4. I like the beams and the steel pillars. Beautiful windows. Brick is pretty, but what is it like to live with exposed brick in a cold, damp English winter, really? The ceilings are low enough that you could feel cosy – I dislike that echoing shopping-mall atrium effect that so many modern grand designs seem to aspire to. The kitchen looks pretty but it’s at the gloomy end of the room and has no apparent air extraction/circulation system. One pan of bacon or a toasted sandwich and you are in a smelly, fire-alarm clanging situation. Courtyard looks rather gloomy – what would grow in there? But if you found robust plants and good lighting it would certainly add a nice outdoor option and the window onto it from the entrance hall makes the entrance more attractive as well. In fact, that wide corridor towards the bathroom and bedrooms is a good feature of the apartment. The bathrooms are extremely pretty but OMG! look at all that fiddly tiling and grouting and glass and joints up against awkward wood. It’s London, people! Lime scale water. You’re going to be engaged in a battle with scale and soap deposits from day one. Why don’t designers take this into account? Someone’s going to have to clean and maintain the bloody stuff! Freestanding baths create fluff and hair traps – is there even enough space around it to get in and clean properly (assuming you even wanted to, which I don’t, hence would never have a free-standing bath).
    Open plan living is. not for me – how can you get comfortable in that sitting/dining/kitchen space? Great for a ballet studio, or an artist’s work/live space (I’d make one of the bedrooms into a proper snug with sofa, TV,too, but then there would be one bathroom too many).

  5. I absolutely love this! I particularly love the second bathroom. Does anybody know the name of that type of basin? I’ve been seeing them, and love them, but don’t know how to search for them!

  6. I too harbour secret loft fantasies. If I could offload some children I would be very happy here!

    I love the towel rail in the big bathroom – do you have any idea of where I could find similar?

  7. Oh, i love warehouses! I travel on trains a lot and always dream of what I would do with some of the derelict buildings on my routes. Alas, my home is tiny, so have chairs as bedside tables (and a folding dining table) for when we have visitors one day again.
    I like the half painted and green walls i am afraid. And older post suggested painting the door frame too, which i did in the bedroom, and it looks amazing.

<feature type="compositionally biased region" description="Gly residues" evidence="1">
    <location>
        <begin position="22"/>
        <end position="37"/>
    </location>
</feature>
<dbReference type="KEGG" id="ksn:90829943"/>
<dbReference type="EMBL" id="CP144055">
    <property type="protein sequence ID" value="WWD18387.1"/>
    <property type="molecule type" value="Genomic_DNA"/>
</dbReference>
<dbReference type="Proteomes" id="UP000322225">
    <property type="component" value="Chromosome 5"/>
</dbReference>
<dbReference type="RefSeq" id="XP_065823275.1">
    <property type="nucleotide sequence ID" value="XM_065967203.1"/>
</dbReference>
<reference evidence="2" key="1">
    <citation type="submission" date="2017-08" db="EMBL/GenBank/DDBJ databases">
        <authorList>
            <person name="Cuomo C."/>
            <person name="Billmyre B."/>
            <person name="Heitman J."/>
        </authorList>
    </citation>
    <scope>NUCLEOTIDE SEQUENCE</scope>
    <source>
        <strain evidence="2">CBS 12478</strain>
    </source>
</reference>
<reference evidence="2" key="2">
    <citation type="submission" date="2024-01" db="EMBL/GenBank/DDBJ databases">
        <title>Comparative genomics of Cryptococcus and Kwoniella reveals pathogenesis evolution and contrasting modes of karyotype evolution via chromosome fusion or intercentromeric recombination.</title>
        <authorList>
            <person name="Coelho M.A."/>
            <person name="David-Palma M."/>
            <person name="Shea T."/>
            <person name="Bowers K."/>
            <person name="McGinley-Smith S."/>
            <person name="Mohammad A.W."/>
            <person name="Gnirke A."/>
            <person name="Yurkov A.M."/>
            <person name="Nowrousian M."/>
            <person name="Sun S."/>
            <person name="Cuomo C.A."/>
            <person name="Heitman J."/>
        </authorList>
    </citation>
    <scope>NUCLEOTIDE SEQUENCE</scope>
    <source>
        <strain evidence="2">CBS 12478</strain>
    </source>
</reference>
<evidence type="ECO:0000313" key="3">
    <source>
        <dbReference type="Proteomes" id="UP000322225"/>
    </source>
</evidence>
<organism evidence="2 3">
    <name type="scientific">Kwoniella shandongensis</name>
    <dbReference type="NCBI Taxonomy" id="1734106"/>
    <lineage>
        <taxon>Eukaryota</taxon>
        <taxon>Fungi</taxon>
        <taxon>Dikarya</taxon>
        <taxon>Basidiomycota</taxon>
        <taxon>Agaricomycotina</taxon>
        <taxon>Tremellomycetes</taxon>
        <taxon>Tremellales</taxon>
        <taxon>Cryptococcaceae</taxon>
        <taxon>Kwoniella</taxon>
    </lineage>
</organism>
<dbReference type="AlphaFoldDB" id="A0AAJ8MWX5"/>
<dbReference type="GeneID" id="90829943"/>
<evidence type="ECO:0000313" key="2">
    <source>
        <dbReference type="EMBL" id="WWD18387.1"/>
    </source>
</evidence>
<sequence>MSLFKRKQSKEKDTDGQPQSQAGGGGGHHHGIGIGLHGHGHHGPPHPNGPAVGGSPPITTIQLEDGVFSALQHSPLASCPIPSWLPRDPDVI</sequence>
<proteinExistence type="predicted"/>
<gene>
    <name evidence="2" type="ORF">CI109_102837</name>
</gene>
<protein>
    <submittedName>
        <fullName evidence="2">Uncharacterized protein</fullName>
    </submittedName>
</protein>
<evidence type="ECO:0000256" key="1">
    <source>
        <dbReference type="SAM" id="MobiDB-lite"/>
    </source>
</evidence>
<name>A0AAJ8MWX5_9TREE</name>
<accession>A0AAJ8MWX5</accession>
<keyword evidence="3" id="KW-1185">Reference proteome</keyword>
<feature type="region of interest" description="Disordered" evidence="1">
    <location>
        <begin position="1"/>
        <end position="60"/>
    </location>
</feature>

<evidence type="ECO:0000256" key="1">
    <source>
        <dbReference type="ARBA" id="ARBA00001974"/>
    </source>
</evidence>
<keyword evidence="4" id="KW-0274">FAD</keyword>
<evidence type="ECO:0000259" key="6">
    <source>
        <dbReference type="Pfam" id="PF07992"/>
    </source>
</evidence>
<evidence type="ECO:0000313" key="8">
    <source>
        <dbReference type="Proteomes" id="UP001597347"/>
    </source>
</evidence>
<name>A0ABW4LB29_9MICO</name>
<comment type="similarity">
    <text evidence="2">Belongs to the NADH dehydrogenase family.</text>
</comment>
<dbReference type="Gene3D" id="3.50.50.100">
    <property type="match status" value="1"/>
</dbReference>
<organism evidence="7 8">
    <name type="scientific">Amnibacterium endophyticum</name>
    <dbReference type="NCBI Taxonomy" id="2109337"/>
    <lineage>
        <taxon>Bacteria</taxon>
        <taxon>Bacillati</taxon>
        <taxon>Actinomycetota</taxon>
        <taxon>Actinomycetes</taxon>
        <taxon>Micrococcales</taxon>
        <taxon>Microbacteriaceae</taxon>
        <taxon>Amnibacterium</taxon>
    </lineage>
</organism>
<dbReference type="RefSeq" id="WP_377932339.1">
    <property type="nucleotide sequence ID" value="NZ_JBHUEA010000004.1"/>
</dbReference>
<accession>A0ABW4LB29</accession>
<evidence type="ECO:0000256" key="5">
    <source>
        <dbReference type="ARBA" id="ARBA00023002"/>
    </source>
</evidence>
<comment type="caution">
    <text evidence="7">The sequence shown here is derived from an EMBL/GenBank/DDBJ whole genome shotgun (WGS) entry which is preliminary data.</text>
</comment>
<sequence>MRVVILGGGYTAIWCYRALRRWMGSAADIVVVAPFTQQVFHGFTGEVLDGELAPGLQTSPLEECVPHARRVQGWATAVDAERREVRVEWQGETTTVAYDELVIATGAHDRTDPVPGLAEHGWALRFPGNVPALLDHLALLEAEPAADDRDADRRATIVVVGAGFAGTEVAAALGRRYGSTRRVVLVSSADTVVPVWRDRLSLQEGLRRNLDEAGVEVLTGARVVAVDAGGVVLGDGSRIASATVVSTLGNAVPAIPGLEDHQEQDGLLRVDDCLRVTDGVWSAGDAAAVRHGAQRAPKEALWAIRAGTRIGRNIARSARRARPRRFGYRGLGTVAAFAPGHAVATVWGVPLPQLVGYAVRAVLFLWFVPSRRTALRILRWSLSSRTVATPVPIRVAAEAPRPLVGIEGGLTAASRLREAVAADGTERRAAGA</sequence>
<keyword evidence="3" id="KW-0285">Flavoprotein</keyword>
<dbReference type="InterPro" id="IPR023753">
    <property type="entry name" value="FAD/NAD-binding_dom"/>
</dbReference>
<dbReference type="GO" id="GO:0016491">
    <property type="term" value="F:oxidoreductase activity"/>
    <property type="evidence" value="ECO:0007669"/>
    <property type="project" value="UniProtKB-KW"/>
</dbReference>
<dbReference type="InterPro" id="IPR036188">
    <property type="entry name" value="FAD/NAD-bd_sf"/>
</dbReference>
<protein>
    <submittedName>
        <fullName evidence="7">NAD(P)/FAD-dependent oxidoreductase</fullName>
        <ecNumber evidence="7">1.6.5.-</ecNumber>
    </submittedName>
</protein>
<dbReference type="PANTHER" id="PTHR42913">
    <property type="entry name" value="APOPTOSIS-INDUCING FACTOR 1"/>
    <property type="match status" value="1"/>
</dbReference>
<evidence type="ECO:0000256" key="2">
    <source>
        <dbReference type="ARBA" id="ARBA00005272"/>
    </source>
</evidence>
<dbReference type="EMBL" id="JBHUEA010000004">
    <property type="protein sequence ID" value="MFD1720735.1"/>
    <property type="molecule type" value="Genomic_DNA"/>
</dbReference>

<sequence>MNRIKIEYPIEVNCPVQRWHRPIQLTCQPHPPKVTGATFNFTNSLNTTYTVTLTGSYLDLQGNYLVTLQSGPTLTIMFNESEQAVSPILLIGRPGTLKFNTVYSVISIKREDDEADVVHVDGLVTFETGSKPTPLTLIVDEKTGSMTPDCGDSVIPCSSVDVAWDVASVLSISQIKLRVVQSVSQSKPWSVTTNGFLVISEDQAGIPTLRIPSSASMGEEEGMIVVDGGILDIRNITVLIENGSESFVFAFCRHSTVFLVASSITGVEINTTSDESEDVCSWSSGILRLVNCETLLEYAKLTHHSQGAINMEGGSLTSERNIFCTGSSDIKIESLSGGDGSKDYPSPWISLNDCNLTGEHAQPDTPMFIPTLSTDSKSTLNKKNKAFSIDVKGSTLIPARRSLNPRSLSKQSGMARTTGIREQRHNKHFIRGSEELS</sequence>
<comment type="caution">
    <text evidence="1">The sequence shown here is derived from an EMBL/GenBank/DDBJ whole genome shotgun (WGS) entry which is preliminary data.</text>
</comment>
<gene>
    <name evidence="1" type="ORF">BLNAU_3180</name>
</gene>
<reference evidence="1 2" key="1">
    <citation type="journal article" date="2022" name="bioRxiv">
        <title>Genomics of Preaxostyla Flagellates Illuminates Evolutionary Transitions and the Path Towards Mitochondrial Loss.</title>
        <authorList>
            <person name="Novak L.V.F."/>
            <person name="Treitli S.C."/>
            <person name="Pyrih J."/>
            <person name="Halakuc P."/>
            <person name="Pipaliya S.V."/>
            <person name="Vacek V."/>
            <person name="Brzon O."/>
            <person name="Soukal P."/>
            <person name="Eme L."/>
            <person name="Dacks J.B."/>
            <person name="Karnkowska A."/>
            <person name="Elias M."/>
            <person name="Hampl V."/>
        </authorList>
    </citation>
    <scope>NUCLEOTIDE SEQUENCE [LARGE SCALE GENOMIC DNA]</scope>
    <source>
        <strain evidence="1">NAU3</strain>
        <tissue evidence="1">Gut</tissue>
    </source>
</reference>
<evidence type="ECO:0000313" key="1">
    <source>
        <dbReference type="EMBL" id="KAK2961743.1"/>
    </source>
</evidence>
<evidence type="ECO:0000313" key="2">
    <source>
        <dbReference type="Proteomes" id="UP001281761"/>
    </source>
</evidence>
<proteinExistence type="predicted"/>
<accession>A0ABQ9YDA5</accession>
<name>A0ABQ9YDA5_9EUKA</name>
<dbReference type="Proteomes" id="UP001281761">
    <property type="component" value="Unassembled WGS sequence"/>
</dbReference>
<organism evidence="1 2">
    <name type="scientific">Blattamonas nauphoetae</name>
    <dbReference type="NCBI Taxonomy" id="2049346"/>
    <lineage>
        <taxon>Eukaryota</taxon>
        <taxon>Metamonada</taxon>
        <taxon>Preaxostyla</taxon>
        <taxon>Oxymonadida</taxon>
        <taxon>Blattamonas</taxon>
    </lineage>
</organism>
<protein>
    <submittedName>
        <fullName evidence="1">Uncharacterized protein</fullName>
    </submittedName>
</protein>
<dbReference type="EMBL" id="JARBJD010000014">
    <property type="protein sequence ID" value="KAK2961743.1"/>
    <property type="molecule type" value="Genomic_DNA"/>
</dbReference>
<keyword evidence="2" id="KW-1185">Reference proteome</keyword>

I like the idea hemmed carpets, never knew that was a thing.
    I know it has been said that with a lot of people spending time at home separate spaces are becoming more popular, but i always feel that an open space lets me breathe, my work space is small, so at home i like to be able to stretch figuratively speaking.

  8. I love these warehouse apartments, amazingly in Wigan where I live I’m surrounded by old cotton mills in state of collapse, no one seems interested in converting to homes yet they sit on the Leeds-Liverpool canal and are 20 miles from either Manchester or Liverpool with fast track to London about 1-2 hours away. Even restored they would likely be less than a third of the one in the article, which is simply stunning.

    1. I totally agree. Similar to Wigan, I live near Galashiels in the Scottish Borders (on amazing train line direct to Edinburgh) but they demolished most of the amazing old mill buildings to make way for roads and retail parks. Seemed like a tragic missed opportunity as they make amazing flats.
      This one is a bit underwhelming- I think it needs some Mad About The House pizazz in it! And need someone to sort out that grim courtyard! In central London, that could be amazing.

  9. would you consider doing a wee article on the 10 best carpets to use as rugs for those of us who can’t afford prcy rugs?

    1. Ditto that request! I already have a piece of hemmed carpet as a rug in our lounge. Its plain and now I wish I had gone with a contrasting whipstitch around the edge but I’d love ideas for a patterned carpet as I only used a very large remnant left over when we carpeted another part of the house. So the carpet itself didnt cost anything extra and the whipstiching cost £25 for a 2.5m x 2.5m square piece.

  10. We live in a bungalow and the lounge, dining and kitchen area is all open plan. We love it and wouldn’t go back to separate rooms again. We will be moving in a years time nearer the sea and will definitely be knocking a few internal walls down!

  11. In a fantasy world where I’m a jet setting millionaire and planes fly and borders are open….( sigh) …. this would suit me perfectly as my London base. Beautiful colour scheme and I don’t mind the sunken bathroom floor. It’s obviously been dressed for sale as it has hardly any furniture in it – some cushions in one bedroom and a chair in another but I do wonder why they didn’t put a nice sharp sofa in place of two of the chairs in the main living room. It currently looks more like a psychiatrists waiting room than somewhere one might like to live.

    And personally I would have made the kitchen island wider. I know it is a two bedroom flat but there’s so much space and even if they had made it 30 cm wider it would have given it a wow factor, and been more useful. I can understand sticking with 60cm if it is cutting into the room but not in a room this large.

    I see this apartment as somewhere you would have friends over to – hence the table – and the open plan space would work well. Platters on the ( larger) island for entrees, drinks prepped in the kitchen, guests mingling and enjoying the view of the wharf before dinner. Well we can all dream…

  12. Amazing potential. The corridor has an institutional style and not to my taste. Love the bathrooms a lot – but what would you advise to make the dodgy step less hazardous? it seems to be reasonably priced. Is it because of the area? I don’t know the Royal Docks.